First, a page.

The Way You Make Me Feel by Maurene Goo

The Way You Make Me FeelThe Way You Make Me Feel by Maurene Goo

My rating: 3 of 5 stars

This is not a book to read if you’re looking something insightful and ‘timeless’ (as it might have been described on the cover), or something to learn things about people from. At least not if you’re older than 12.
It’s a simple story. As a glance on teenage life, I would even say simplified.
The protagonist is a ‘softly rebellious’ girl who is supposed to find better things to care for in life by the end of it. And that’s all there is too it.
The protagonists is also, in fact, extremely difficult to emphasize with. And not even really because of her behavior, which is very questionable as it is, but because of her language and how she expresses herself. All the ‘yeesh’ and ‘sheesh,’ and her other reactions were generally very annoying. I don’t think I could have emphasized with her no matter how old I was.
Her relationships were either all very shallow, or very shallowly described. People who were supposed to be her friends were very easily dismissed less than half-way through and it seemed very strange. She just suddenly ‘gets’ a love interests who is ‘very hot and rich’ and who cares much more about her than she about them, and that’s that.
Were we supposed to care about cultural details? Or about food? I honestly couldn’t tell.

There’s not really enough in this book to hate it, though.
If you’re looking for something very simple and light to take your mind of things, and can read shallow stories without feeling a need to question everything or get annoyed with it, then this book maybe is what you’re looking for.

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Sky in the DeepSky in the Deep by Adrienne Young

My rating: 1 of 5 stars

DNFed this, sorry. I don’t know if I’m going to come back to it when I’m feeling more tolerant and patient… (because somewhere inside I’m maybe still hoping that I’m wrong about this) but probably not.
I really like the setting, but I simply couldn’t bring myself to like what was done with it. When I saw a ‘novel in a viking-like setting with a strong female protagonist’ I thought I’d love to read it, simply because I usually love to read all things to do with winter lands and warriors.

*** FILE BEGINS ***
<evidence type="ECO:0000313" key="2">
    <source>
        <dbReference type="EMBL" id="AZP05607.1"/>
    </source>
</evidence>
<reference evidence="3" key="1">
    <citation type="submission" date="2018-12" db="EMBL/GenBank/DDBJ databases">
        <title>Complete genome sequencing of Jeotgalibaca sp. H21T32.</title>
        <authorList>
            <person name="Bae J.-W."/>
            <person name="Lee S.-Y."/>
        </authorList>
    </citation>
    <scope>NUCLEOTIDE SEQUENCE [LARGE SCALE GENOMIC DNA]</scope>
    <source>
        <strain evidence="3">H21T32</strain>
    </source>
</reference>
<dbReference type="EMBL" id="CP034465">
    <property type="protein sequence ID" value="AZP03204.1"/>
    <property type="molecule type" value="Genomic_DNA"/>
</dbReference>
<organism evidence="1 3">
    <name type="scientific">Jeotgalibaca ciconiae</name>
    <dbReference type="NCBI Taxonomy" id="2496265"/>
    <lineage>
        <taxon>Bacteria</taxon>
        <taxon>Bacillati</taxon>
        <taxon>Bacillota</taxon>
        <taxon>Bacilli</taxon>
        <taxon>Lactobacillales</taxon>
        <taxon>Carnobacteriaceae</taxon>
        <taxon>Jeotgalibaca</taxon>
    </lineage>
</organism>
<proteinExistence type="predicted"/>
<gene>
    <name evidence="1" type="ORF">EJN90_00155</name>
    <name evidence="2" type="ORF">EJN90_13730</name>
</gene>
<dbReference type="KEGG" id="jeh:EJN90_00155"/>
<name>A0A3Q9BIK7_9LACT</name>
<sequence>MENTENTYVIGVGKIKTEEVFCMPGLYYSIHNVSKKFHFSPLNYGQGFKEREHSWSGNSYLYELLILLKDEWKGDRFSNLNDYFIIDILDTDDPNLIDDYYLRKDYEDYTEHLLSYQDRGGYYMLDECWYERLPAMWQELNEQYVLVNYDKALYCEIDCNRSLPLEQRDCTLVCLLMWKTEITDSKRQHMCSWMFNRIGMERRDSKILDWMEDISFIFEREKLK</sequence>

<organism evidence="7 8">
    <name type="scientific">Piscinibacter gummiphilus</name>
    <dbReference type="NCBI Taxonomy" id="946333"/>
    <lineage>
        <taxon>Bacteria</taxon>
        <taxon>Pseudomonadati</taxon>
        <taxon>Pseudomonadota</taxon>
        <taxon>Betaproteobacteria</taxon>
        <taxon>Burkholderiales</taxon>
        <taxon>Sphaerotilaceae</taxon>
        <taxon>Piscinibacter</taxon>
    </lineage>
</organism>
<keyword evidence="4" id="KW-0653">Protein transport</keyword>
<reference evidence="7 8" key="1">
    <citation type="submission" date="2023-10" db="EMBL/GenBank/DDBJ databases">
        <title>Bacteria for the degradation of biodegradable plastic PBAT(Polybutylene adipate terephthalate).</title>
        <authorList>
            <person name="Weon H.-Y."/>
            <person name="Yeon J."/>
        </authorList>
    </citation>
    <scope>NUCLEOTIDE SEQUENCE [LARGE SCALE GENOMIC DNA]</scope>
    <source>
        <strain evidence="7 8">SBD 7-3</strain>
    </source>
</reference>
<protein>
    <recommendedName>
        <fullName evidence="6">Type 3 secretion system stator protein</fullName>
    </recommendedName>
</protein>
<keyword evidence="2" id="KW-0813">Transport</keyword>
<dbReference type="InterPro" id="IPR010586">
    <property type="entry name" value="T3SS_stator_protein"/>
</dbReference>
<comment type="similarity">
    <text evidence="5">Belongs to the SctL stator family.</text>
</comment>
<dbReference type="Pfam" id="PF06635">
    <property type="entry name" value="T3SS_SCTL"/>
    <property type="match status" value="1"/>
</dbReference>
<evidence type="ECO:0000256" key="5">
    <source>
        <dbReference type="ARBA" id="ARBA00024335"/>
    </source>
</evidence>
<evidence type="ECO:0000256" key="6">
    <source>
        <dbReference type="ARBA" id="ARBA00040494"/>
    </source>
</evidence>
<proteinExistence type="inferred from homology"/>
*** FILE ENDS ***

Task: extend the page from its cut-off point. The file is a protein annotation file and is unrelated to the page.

However… First, I couldn’t really feel anything pleasant towards the first person POV and the voice of the protagonist in this. Something just felt really off to me about her and I couldn’t get into reading at all. (I believe the general opinion is that because the writing is extremely bland and boring.) I left this in my desk at work for months. Then, I saw where the story was going… and I’m sorry to say, but I really, really, really hate this current YA trend where every second book features one or more of main characters being captured and treated like slaves, or prisoners, or spies, who have to suffer through beatings and humiliation for the large part of the story. And besides, it also became obvious that this was going to feature an enemies-to-lovers trope with a bonus of him kicking her around bloody for a while. And maybe you modern kids are into stuff like that but I’m honestly not.

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The Writer on Her Work

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I read this book as part of my postgrad research (which you can tell by the number of sticky notes), but I actually have enjoyed it more for personal reasons.
I would recommend it to anyone who writes or plans to write, regardless of being male or female, because even though it does touch on a subject of being woman writer, I personally felt that the most interesting things were written on being writer in general, and dealing with yourself as a writer.
Even though you can put sex or race in front of some things, to claim or insist on some ideas, if you take them out you will realise that those ideas are true for more people than you tried to include.

Even though every essay had very interesting things to take out, I would personally recommend the “What Is It I Think I’m Doing Anyhow” by Toni Cade Barbara

 

 

On flirting:
“It brings out in me the most profound feelings of anxiety and exasperation. I was not raised to subtlety.
Why do people have to make such fuss about something so simple?
I say, “Talk to me. Tell me who you are, what you want, what you’ve never had, the story you’ve always been afraid to tell.””

“Two or Three Things I Know for Sure” by Dorothy Allison

“Two or three things I know for sure, and one of them is that no one is as hard as my uncles had to pretend to be.”

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